Holdsworth hoping for ‘big leap forward’

10 Jun 2018
Rebuilt Preston Hire Holden heads to Hidden Valley
2 mins by James Pavey

Despite its test day being cut short by a heavy crash, Lee Holdsworth is hopeful that Preston Hire Racing’s efforts in the break will turn its season around in Darwin.

The Charlie Schwerkolt-owned team’s much-needed test at Winton on May 22 came to an early end when co-driver Matt Brabham speared off at Turn 4.

Making rear-on contact with the wall, the crash marked the latest in a series of setbacks for the Melbourne-based outfit.

Holdsworth had entered the year with high-hopes, having scored a season-best fourth in the 2017 Newcastle finale while debuting the squad’s new, in-house developed front-end.

Although campaigning a Triple Eight-built car, Preston Hire Racing operates independently, without the sort of customer support deal utilised by Tekno Autosports.

Holdsworth’s 2018 season started relatively strongly in Adelaide, making the Top 10 Shootout for the opening race, which he finished 12th.

Further changes to the car following Adelaide, however, failed to bring results and, now 21st in points, Holdsworth suggests a back-to-basics approach is required.

“The break has given the team more time to analyse the season to date and improve the problem areas of car balance,” he said.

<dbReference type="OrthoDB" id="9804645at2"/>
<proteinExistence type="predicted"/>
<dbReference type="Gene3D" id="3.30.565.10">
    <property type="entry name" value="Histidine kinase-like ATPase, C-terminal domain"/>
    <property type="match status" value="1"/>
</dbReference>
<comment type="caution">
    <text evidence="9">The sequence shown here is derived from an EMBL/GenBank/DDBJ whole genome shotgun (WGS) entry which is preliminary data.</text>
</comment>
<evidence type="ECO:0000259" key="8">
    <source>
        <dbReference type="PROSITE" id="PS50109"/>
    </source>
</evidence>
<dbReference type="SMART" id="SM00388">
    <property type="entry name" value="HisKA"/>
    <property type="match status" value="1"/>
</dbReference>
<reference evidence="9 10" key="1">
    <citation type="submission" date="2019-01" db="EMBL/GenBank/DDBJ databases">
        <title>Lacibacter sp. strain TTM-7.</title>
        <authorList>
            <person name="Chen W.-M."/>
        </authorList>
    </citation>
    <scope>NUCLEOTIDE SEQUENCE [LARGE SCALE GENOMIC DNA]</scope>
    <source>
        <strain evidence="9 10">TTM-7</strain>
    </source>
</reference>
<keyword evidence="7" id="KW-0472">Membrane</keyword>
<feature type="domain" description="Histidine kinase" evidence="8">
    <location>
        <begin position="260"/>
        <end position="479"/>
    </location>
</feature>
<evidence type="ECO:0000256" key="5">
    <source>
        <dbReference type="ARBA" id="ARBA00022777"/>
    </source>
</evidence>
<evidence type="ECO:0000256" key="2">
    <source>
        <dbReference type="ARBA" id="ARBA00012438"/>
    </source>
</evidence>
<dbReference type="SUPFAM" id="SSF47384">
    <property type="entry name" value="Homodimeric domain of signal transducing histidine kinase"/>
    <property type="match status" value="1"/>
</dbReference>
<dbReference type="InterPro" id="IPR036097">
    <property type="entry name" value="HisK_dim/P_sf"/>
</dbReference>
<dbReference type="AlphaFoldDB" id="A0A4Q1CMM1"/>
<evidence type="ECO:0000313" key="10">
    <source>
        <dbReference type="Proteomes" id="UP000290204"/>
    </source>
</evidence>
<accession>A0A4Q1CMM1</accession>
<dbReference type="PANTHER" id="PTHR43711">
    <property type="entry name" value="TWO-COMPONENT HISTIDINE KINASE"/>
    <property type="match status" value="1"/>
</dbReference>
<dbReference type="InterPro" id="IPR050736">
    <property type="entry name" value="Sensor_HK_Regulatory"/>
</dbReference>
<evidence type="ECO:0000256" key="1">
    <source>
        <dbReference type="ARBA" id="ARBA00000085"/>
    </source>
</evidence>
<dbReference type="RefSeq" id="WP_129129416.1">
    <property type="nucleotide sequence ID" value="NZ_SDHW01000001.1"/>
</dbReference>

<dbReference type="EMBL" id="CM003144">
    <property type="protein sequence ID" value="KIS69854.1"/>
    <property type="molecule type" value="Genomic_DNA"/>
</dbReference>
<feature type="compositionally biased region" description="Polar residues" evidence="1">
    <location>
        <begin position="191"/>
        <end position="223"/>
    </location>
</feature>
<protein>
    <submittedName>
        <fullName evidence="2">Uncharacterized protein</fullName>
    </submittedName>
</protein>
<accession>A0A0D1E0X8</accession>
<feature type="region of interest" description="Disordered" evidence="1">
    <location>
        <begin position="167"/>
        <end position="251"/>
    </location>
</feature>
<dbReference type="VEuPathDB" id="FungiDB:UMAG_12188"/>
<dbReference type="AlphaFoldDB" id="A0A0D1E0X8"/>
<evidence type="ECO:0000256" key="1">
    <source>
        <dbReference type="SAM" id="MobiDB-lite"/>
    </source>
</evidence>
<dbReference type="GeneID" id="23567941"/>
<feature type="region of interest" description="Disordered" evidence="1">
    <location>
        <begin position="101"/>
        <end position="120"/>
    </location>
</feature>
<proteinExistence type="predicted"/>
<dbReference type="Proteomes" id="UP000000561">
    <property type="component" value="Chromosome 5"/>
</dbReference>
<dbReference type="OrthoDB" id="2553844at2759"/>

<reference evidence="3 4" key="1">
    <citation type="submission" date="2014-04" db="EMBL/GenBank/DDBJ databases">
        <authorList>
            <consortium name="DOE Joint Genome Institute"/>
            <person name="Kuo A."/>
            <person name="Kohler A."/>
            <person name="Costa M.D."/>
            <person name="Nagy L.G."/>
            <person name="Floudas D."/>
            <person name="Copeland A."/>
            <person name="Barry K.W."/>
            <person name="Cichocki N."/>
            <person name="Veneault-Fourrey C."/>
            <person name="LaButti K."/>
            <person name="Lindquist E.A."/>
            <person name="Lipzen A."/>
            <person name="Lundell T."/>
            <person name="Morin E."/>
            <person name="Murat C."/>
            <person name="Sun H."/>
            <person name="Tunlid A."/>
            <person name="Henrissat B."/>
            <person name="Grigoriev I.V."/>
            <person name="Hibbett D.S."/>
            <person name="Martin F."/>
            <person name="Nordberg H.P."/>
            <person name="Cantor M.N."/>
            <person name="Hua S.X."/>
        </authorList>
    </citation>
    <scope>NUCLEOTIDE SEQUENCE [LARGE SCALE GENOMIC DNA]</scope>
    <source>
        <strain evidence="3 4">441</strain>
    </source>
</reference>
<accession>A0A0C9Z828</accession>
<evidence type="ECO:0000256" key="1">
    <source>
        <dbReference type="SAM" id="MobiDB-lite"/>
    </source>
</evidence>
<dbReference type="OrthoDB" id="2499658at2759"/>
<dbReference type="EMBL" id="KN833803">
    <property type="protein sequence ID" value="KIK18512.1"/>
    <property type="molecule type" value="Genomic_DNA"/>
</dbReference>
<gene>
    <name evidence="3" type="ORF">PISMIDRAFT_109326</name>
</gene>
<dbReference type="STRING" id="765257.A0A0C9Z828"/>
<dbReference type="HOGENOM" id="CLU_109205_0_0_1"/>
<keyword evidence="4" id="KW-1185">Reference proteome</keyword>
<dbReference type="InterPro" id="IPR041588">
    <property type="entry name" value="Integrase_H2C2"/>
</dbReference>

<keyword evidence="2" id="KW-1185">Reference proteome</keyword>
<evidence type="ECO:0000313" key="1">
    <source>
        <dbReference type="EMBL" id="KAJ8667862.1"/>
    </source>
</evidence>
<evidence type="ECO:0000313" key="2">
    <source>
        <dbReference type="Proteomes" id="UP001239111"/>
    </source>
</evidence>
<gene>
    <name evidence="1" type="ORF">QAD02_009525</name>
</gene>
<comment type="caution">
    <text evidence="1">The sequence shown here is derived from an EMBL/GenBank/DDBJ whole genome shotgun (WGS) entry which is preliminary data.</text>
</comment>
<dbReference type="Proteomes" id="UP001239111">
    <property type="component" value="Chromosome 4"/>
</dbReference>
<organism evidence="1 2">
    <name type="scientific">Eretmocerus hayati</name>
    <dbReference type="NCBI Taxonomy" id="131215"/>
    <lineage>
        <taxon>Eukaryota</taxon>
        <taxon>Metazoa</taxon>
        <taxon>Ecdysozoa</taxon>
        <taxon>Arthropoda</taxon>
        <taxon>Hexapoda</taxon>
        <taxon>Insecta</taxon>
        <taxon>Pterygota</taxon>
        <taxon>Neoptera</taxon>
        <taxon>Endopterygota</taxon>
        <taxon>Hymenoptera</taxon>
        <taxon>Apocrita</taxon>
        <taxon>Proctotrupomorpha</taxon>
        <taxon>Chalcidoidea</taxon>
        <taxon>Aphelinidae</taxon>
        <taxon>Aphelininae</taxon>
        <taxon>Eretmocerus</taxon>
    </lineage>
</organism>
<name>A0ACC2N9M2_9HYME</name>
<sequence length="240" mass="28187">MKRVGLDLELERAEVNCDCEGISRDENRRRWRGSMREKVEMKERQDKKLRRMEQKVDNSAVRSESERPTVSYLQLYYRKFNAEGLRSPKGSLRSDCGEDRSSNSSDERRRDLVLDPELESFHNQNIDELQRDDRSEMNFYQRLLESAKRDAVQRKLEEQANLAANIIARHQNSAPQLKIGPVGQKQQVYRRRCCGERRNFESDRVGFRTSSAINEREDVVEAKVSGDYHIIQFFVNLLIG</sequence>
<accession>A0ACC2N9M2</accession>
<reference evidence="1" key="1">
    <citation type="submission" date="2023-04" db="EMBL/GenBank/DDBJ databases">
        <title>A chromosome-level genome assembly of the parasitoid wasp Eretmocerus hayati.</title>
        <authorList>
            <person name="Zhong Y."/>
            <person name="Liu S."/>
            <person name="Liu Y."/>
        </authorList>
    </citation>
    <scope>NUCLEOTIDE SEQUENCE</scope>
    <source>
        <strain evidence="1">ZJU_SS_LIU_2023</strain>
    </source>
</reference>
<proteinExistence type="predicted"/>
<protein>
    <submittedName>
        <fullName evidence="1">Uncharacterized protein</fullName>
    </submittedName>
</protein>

“The key in Darwin is to produce a car that allows me to attack the entry to the corners.


“We have been working very hard to ensure we take a big leap forward.”

Holdsworth says the trend has been the same across recent events, with entry oversteer turning to mid-corner understeer.

Team manager Jeff Grech added that, although the test was cut short, the team did take some useful information away from its early morning running.

“The team have been working very hard during a slightly extended break between the Winton and Darwin rounds," he said.

“The key focus has been on setting the ZB car balance more to Lee’s driving style.

“The team did have a shortened test day after Winton, however significant changes during the morning did produce some gains in balance and speed in the car.”

Hidden Valley was the scene of Holdsworth’s horror crash in 2016 that fractured his pelvis, right knee and two ribs, forcing him out for three events.

He put in a strong performance upon his return to the venue last year, scoring a season-best qualifying of sixth and chalking up 10th and 12th in the races.

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